The final step. Lorries which drive from location to location without the intervention of hubs or drivers. Techniques like automatic refuelling and automatic loading and unloading will be fully integrated. This development will take the longest but Mercedes Benz expects to put a driverless lorry on the market around 2025.
What does this mean for drivers?
The number of drivers needed is always subject to cyclical trends. Whereas a couple of years ago there was a lot of discussion about drivers from the former East Block depriving Dutch drivers of work, there is now a shortage again. A client of ours, the transport company Simon Loos, is an example of this. The business has even established a special programme to acquire 100 new drivers by means of retraining and reintegration.
Technology can help tackle the shortage. It is expected that drivers will still be needed for the next twenty years, though, even if it is only for loading and unloading and the paperwork, but even these tasks will become automatic in due course. I think that the occupation of driver will have died out in 25 years and that is something we need to start taking into account properly.
What does this mean for transport companies?
Whether they want to or not, transport companies will have to move with the times if they want to remain competitive. A transport company with well-trained drivers as its most important selling point will have to start looking for something else. The focus will then be more and more on the vehicle. You will need systems but not people. Extensive technical back-up and a service network will be required for those systems and transport companies will also have to be much more 24 hour orientated. Indeed, it’s precisely at night that semitrailers will be able to cover a great many kilometres quickly and easily.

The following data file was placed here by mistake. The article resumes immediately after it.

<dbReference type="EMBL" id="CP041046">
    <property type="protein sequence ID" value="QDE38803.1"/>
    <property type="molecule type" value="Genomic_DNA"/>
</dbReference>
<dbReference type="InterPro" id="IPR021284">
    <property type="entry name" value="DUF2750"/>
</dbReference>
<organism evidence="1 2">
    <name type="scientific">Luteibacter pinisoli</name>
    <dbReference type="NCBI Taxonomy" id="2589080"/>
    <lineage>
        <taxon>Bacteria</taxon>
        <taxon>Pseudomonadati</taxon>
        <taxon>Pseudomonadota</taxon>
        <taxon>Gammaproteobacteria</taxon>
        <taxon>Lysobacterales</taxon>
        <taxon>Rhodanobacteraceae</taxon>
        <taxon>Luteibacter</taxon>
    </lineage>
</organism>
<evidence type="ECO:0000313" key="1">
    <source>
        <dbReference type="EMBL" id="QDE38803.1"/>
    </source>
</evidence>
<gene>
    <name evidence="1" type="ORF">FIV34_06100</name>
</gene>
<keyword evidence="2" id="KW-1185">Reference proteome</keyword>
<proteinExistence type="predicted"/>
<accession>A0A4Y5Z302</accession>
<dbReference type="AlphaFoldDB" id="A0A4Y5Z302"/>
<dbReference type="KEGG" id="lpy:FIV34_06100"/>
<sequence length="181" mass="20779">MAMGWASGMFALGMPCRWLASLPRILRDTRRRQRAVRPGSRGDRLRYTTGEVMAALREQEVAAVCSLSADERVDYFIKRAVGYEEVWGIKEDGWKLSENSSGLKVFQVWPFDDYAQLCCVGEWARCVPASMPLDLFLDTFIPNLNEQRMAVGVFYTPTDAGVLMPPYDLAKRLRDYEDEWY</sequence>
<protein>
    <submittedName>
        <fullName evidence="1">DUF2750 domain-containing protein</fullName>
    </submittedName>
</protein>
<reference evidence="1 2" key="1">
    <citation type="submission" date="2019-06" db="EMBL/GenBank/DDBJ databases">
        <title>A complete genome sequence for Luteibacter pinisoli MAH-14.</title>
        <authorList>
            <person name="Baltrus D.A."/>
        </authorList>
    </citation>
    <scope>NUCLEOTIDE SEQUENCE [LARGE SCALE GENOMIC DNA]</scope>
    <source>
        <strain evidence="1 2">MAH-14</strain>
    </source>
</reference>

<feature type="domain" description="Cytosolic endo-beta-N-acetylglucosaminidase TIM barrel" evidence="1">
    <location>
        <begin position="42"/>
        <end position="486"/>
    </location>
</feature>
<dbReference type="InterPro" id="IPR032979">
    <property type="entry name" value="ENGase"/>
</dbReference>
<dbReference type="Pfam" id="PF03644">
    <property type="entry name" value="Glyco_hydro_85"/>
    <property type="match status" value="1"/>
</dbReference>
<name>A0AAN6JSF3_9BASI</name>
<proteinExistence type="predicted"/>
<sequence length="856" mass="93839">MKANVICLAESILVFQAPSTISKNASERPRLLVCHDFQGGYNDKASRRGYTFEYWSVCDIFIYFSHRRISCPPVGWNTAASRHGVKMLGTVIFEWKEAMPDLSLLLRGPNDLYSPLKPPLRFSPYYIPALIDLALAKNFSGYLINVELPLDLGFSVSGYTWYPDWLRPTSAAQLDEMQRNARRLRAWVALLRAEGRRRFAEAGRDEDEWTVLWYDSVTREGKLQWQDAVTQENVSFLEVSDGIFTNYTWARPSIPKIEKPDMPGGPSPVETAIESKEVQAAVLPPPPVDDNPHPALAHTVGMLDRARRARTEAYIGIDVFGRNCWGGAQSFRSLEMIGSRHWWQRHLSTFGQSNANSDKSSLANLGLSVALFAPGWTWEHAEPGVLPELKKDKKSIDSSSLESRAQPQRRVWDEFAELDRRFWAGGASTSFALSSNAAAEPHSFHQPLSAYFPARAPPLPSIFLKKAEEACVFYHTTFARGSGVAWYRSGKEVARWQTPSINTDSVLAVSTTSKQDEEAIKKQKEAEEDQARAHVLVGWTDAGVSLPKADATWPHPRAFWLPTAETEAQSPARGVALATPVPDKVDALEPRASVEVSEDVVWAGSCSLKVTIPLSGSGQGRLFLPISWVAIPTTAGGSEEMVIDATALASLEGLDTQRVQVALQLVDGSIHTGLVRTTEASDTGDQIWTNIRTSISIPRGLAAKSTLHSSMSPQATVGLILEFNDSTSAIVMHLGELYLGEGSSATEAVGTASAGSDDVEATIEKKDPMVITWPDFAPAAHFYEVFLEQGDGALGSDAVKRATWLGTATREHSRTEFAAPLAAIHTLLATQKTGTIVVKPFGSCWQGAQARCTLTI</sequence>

Furthermore, it’s a good idea to ask yourself where your clients are. Distance is becoming less and less of an issue. A driver has a ‘home base’, but that is much less applicable for a system, of course.
There’s going to be a shift in the market. Transportation is going to shift from a people business to a capital business.
What does this mean for warehouses?
Many logistic networks are based on a driving distance of one day. Warehouses are on average 600 to 800 kilometres from each other. This distance can easily be doubled soon. The number of warehouses will become smaller but the warehouses themselves will become larger. They will have to be designed to receive combinations without a driver, however. Important things to think about are: what are you going to do with the paperwork and loading and unloading?
And what does this mean technically?
Semitrailers will have to be fitted with platoon technology and later with technology that allows them to be self-driving. Cameras, sensors and software will be needed. It is also handy if tractor units have a large operating radius, with larger fuel tanks, for example, or greater fuel efficiency. The question is whether tractor units will still need a cab area. Seats and sleeping places will be superfluous. We will soon see a completely different kind of vehicle on the roads. Furthermore, localisation with GPS will become increasingly important. Without a driver, you will want to monitor your vehicle continuously. Semitrailers will also have to be suitable for automatic loading and unloading. There won’t be a driver to do that soon. We’re already building this technology in in the Axle-break Service.
How you can anticipate future developments now
It is far too soon to take concrete steps at the moment, but the time for the switch is approaching. Keep an eye on developments and be aware that driverless lorries is something that is going to affect you.
If you are a transporter: keep, in any case, an eye on the technology involved in platooning. This will probably be the first step.
For warehouse owners: start with the question, what is going to happen if there aren’t any drivers any more? Anticipating this can mean reserving space now for automated in and outbound. If you are going to be building a new warehouse, bear in mind that network distances are more likely to grow larger than smaller. It is important to ensure that there is the capacity to expand. Warehouses will become larger in the future.
This is a summary of how we see driverless lorries. If you have any questions or comments about this article or the automation of the in and outbound of warehouses, don’t hesitate to get in touch with us.
telephone: +31 (0)541 521 206.